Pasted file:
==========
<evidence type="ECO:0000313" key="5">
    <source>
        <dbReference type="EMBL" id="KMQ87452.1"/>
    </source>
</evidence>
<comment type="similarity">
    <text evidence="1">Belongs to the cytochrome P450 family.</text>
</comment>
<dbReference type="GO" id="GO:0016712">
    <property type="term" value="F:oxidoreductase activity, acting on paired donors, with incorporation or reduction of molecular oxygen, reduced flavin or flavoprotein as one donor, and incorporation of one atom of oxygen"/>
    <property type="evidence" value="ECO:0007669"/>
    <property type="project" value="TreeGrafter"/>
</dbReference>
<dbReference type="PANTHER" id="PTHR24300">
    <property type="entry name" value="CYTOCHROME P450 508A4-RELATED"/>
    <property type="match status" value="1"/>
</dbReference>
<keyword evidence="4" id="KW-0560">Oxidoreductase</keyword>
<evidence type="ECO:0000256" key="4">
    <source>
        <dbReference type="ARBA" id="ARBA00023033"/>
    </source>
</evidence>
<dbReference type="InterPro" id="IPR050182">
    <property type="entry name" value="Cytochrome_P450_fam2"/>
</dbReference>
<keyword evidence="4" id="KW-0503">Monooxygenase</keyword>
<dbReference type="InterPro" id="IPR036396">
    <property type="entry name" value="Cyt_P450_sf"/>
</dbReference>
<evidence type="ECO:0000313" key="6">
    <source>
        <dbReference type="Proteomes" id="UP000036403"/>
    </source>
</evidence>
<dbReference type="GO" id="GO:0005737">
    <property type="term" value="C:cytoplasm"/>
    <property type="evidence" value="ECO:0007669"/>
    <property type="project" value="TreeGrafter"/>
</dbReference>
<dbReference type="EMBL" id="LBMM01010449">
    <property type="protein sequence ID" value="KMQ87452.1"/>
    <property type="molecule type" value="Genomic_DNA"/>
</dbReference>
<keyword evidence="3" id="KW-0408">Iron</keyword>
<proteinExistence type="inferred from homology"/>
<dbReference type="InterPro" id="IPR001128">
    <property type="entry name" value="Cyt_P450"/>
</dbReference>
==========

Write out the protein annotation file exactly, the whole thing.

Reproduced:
<evidence type="ECO:0000313" key="5">
    <source>
        <dbReference type="EMBL" id="KMQ87452.1"/>
    </source>
</evidence>
<comment type="similarity">
    <text evidence="1">Belongs to the cytochrome P450 family.</text>
</comment>
<dbReference type="GO" id="GO:0016712">
    <property type="term" value="F:oxidoreductase activity, acting on paired donors, with incorporation or reduction of molecular oxygen, reduced flavin or flavoprotein as one donor, and incorporation of one atom of oxygen"/>
    <property type="evidence" value="ECO:0007669"/>
    <property type="project" value="TreeGrafter"/>
</dbReference>
<dbReference type="PANTHER" id="PTHR24300">
    <property type="entry name" value="CYTOCHROME P450 508A4-RELATED"/>
    <property type="match status" value="1"/>
</dbReference>
<keyword evidence="4" id="KW-0560">Oxidoreductase</keyword>
<evidence type="ECO:0000256" key="4">
    <source>
        <dbReference type="ARBA" id="ARBA00023033"/>
    </source>
</evidence>
<dbReference type="InterPro" id="IPR050182">
    <property type="entry name" value="Cytochrome_P450_fam2"/>
</dbReference>
<keyword evidence="4" id="KW-0503">Monooxygenase</keyword>
<dbReference type="InterPro" id="IPR036396">
    <property type="entry name" value="Cyt_P450_sf"/>
</dbReference>
<evidence type="ECO:0000313" key="6">
    <source>
        <dbReference type="Proteomes" id="UP000036403"/>
    </source>
</evidence>
<dbReference type="GO" id="GO:0005737">
    <property type="term" value="C:cytoplasm"/>
    <property type="evidence" value="ECO:0007669"/>
    <property type="project" value="TreeGrafter"/>
</dbReference>
<dbReference type="EMBL" id="LBMM01010449">
    <property type="protein sequence ID" value="KMQ87452.1"/>
    <property type="molecule type" value="Genomic_DNA"/>
</dbReference>
<keyword evidence="3" id="KW-0408">Iron</keyword>
<proteinExistence type="inferred from homology"/>
<dbReference type="InterPro" id="IPR001128">
    <property type="entry name" value="Cyt_P450"/>
</dbReference>